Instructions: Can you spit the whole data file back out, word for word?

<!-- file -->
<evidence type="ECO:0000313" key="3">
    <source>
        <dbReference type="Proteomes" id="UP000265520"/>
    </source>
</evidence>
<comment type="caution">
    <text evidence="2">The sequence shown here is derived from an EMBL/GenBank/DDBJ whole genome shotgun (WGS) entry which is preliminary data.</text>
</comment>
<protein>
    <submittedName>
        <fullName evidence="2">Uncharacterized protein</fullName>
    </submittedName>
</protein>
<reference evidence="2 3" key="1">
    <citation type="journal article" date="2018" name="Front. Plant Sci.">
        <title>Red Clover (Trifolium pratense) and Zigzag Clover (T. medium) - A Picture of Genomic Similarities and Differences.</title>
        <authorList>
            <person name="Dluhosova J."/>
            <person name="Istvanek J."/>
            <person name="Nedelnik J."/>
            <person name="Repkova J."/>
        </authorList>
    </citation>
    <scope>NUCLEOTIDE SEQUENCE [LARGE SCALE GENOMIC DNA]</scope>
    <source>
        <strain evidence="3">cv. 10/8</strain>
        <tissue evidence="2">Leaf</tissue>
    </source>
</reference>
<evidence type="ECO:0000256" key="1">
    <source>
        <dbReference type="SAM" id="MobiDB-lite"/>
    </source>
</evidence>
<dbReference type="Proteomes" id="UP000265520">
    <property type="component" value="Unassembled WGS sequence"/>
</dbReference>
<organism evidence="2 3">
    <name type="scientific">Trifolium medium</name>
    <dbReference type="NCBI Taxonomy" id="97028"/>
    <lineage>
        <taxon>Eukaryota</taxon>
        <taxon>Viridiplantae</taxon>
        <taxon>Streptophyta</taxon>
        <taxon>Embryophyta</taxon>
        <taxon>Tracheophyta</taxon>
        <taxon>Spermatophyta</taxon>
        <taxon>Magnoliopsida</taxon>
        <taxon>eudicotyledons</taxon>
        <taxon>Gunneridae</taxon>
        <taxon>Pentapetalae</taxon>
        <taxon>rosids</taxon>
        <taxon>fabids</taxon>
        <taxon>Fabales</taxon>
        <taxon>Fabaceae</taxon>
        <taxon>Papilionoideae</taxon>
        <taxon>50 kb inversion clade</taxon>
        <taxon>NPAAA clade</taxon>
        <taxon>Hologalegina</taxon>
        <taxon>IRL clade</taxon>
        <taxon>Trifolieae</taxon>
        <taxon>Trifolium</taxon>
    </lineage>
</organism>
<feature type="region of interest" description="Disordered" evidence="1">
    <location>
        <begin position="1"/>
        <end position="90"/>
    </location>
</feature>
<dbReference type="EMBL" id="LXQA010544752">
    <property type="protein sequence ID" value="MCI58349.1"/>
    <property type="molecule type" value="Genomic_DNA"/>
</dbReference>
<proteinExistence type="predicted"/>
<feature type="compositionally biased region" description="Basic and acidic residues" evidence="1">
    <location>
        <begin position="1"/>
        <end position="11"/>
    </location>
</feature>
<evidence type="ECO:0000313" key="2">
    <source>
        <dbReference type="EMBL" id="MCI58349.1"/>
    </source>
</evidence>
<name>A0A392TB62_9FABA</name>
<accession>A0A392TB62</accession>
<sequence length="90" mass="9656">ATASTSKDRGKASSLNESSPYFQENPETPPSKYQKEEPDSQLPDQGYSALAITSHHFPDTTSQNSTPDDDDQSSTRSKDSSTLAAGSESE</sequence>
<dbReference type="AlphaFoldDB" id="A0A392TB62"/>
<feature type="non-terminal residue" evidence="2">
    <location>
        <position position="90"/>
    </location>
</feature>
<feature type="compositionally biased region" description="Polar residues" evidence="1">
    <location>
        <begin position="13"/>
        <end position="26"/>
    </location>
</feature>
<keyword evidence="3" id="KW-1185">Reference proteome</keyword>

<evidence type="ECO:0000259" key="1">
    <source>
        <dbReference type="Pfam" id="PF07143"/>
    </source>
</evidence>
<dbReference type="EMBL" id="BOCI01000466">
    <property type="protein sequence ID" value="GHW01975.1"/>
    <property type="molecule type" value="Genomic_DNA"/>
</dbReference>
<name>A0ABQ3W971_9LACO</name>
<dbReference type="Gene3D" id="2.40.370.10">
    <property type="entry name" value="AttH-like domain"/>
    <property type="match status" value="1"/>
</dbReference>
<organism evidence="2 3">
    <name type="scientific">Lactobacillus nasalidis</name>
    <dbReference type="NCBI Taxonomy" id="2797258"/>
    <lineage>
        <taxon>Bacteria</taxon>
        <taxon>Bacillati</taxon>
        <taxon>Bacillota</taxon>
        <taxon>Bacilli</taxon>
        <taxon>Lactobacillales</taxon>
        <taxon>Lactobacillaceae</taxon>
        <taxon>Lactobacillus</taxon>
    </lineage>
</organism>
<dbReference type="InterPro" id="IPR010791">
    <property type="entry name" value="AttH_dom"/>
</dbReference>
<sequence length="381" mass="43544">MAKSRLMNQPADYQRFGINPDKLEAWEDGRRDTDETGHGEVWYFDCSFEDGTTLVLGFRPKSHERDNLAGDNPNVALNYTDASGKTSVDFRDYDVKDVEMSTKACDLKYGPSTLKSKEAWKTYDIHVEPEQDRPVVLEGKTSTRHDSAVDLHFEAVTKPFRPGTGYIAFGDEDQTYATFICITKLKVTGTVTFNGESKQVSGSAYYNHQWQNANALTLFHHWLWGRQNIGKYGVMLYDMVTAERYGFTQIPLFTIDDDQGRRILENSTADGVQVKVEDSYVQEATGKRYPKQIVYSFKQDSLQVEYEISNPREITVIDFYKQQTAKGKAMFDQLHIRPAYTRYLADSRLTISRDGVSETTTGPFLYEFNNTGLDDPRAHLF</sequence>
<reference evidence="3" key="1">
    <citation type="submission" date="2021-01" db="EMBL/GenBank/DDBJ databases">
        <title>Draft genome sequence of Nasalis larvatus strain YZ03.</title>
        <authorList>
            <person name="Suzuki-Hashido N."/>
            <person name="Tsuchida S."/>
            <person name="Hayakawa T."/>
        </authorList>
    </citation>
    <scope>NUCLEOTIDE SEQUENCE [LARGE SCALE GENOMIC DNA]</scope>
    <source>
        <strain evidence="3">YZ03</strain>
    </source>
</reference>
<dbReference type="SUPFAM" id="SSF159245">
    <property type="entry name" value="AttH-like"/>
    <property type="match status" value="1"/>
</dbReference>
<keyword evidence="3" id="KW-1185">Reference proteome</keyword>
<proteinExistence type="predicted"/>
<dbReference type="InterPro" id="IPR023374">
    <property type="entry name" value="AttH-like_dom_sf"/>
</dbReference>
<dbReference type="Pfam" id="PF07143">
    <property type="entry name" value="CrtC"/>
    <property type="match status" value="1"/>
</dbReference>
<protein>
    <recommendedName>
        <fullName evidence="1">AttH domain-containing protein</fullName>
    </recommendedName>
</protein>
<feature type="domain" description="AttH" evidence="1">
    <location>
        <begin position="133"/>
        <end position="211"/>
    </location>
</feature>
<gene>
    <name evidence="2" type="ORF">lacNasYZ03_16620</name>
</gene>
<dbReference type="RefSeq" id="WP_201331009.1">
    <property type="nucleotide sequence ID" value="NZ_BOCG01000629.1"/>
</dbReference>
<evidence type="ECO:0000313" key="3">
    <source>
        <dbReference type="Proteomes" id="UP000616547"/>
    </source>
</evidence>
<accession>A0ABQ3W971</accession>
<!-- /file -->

<evidence type="ECO:0000313" key="3">
    <source>
        <dbReference type="Proteomes" id="UP000265520"/>
    </source>
</evidence>
<comment type="caution">
    <text evidence="2">The sequence shown here is derived from an EMBL/GenBank/DDBJ whole genome shotgun (WGS) entry which is preliminary data.</text>
</comment>
<protein>
    <submittedName>
        <fullName evidence="2">Uncharacterized protein</fullName>
    </submittedName>
</protein>
<reference evidence="2 3" key="1">
    <citation type="journal article" date="2018" name="Front. Plant Sci.">
        <title>Red Clover (Trifolium pratense) and Zigzag Clover (T. medium) - A Picture of Genomic Similarities and Differences.</title>
        <authorList>
            <person name="Dluhosova J."/>
            <person name="Istvanek J."/>
            <person name="Nedelnik J."/>
            <person name="Repkova J."/>
        </authorList>
    </citation>
    <scope>NUCLEOTIDE SEQUENCE [LARGE SCALE GENOMIC DNA]</scope>
    <source>
        <strain evidence="3">cv. 10/8</strain>
        <tissue evidence="2">Leaf</tissue>
    </source>
</reference>
<evidence type="ECO:0000256" key="1">
    <source>
        <dbReference type="SAM" id="MobiDB-lite"/>
    </source>
</evidence>
<dbReference type="Proteomes" id="UP000265520">
    <property type="component" value="Unassembled WGS sequence"/>
</dbReference>
<organism evidence="2 3">
    <name type="scientific">Trifolium medium</name>
    <dbReference type="NCBI Taxonomy" id="97028"/>
    <lineage>
        <taxon>Eukaryota</taxon>
        <taxon>Viridiplantae</taxon>
        <taxon>Streptophyta</taxon>
        <taxon>Embryophyta</taxon>
        <taxon>Tracheophyta</taxon>
        <taxon>Spermatophyta</taxon>
        <taxon>Magnoliopsida</taxon>
        <taxon>eudicotyledons</taxon>
        <taxon>Gunneridae</taxon>
        <taxon>Pentapetalae</taxon>
        <taxon>rosids</taxon>
        <taxon>fabids</taxon>
        <taxon>Fabales</taxon>
        <taxon>Fabaceae</taxon>
        <taxon>Papilionoideae</taxon>
        <taxon>50 kb inversion clade</taxon>
        <taxon>NPAAA clade</taxon>
        <taxon>Hologalegina</taxon>
        <taxon>IRL clade</taxon>
        <taxon>Trifolieae</taxon>
        <taxon>Trifolium</taxon>
    </lineage>
</organism>
<feature type="region of interest" description="Disordered" evidence="1">
    <location>
        <begin position="1"/>
        <end position="90"/>
    </location>
</feature>
<dbReference type="EMBL" id="LXQA010544752">
    <property type="protein sequence ID" value="MCI58349.1"/>
    <property type="molecule type" value="Genomic_DNA"/>
</dbReference>
<proteinExistence type="predicted"/>
<feature type="compositionally biased region" description="Basic and acidic residues" evidence="1">
    <location>
        <begin position="1"/>
        <end position="11"/>
    </location>
</feature>
<evidence type="ECO:0000313" key="2">
    <source>
        <dbReference type="EMBL" id="MCI58349.1"/>
    </source>
</evidence>
<name>A0A392TB62_9FABA</name>
<accession>A0A392TB62</accession>
<sequence length="90" mass="9656">ATASTSKDRGKASSLNESSPYFQENPETPPSKYQKEEPDSQLPDQGYSALAITSHHFPDTTSQNSTPDDDDQSSTRSKDSSTLAAGSESE</sequence>
<dbReference type="AlphaFoldDB" id="A0A392TB62"/>
<feature type="non-terminal residue" evidence="2">
    <location>
        <position position="90"/>
    </location>
</feature>
<feature type="compositionally biased region" description="Polar residues" evidence="1">
    <location>
        <begin position="13"/>
        <end position="26"/>
    </location>
</feature>
<keyword evidence="3" id="KW-1185">Reference proteome</keyword>

<evidence type="ECO:0000259" key="1">
    <source>
        <dbReference type="Pfam" id="PF07143"/>
    </source>
</evidence>
<dbReference type="EMBL" id="BOCI01000466">
    <property type="protein sequence ID" value="GHW01975.1"/>
    <property type="molecule type" value="Genomic_DNA"/>
</dbReference>
<name>A0ABQ3W971_9LACO</name>
<dbReference type="Gene3D" id="2.40.370.10">
    <property type="entry name" value="AttH-like domain"/>
    <property type="match status" value="1"/>
</dbReference>
<organism evidence="2 3">
    <name type="scientific">Lactobacillus nasalidis</name>
    <dbReference type="NCBI Taxonomy" id="2797258"/>
    <lineage>
        <taxon>Bacteria</taxon>
        <taxon>Bacillati</taxon>
        <taxon>Bacillota</taxon>
        <taxon>Bacilli</taxon>
        <taxon>Lactobacillales</taxon>
        <taxon>Lactobacillaceae</taxon>
        <taxon>Lactobacillus</taxon>
    </lineage>
</organism>
<dbReference type="InterPro" id="IPR010791">
    <property type="entry name" value="AttH_dom"/>
</dbReference>
<sequence length="381" mass="43544">MAKSRLMNQPADYQRFGINPDKLEAWEDGRRDTDETGHGEVWYFDCSFEDGTTLVLGFRPKSHERDNLAGDNPNVALNYTDASGKTSVDFRDYDVKDVEMSTKACDLKYGPSTLKSKEAWKTYDIHVEPEQDRPVVLEGKTSTRHDSAVDLHFEAVTKPFRPGTGYIAFGDEDQTYATFICITKLKVTGTVTFNGESKQVSGSAYYNHQWQNANALTLFHHWLWGRQNIGKYGVMLYDMVTAERYGFTQIPLFTIDDDQGRRILENSTADGVQVKVEDSYVQEATGKRYPKQIVYSFKQDSLQVEYEISNPREITVIDFYKQQTAKGKAMFDQLHIRPAYTRYLADSRLTISRDGVSETTTGPFLYEFNNTGLDDPRAHLF</sequence>
<reference evidence="3" key="1">
    <citation type="submission" date="2021-01" db="EMBL/GenBank/DDBJ databases">
        <title>Draft genome sequence of Nasalis larvatus strain YZ03.</title>
        <authorList>
            <person name="Suzuki-Hashido N."/>
            <person name="Tsuchida S."/>
            <person name="Hayakawa T."/>
        </authorList>
    </citation>
    <scope>NUCLEOTIDE SEQUENCE [LARGE SCALE GENOMIC DNA]</scope>
    <source>
        <strain evidence="3">YZ03</strain>
    </source>
</reference>
<dbReference type="SUPFAM" id="SSF159245">
    <property type="entry name" value="AttH-like"/>
    <property type="match status" value="1"/>
</dbReference>
<keyword evidence="3" id="KW-1185">Reference proteome</keyword>
<proteinExistence type="predicted"/>
<dbReference type="InterPro" id="IPR023374">
    <property type="entry name" value="AttH-like_dom_sf"/>
</dbReference>
<dbReference type="Pfam" id="PF07143">
    <property type="entry name" value="CrtC"/>
    <property type="match status" value="1"/>
</dbReference>
<protein>
    <recommendedName>
        <fullName evidence="1">AttH domain-containing protein</fullName>
    </recommendedName>
</protein>
<feature type="domain" description="AttH" evidence="1">
    <location>
        <begin position="133"/>
        <end position="211"/>
    </location>
</feature>
<gene>
    <name evidence="2" type="ORF">lacNasYZ03_16620</name>
</gene>
<dbReference type="RefSeq" id="WP_201331009.1">
    <property type="nucleotide sequence ID" value="NZ_BOCG01000629.1"/>
</dbReference>
<evidence type="ECO:0000313" key="3">
    <source>
        <dbReference type="Proteomes" id="UP000616547"/>
    </source>
</evidence>
<accession>A0ABQ3W971</accession>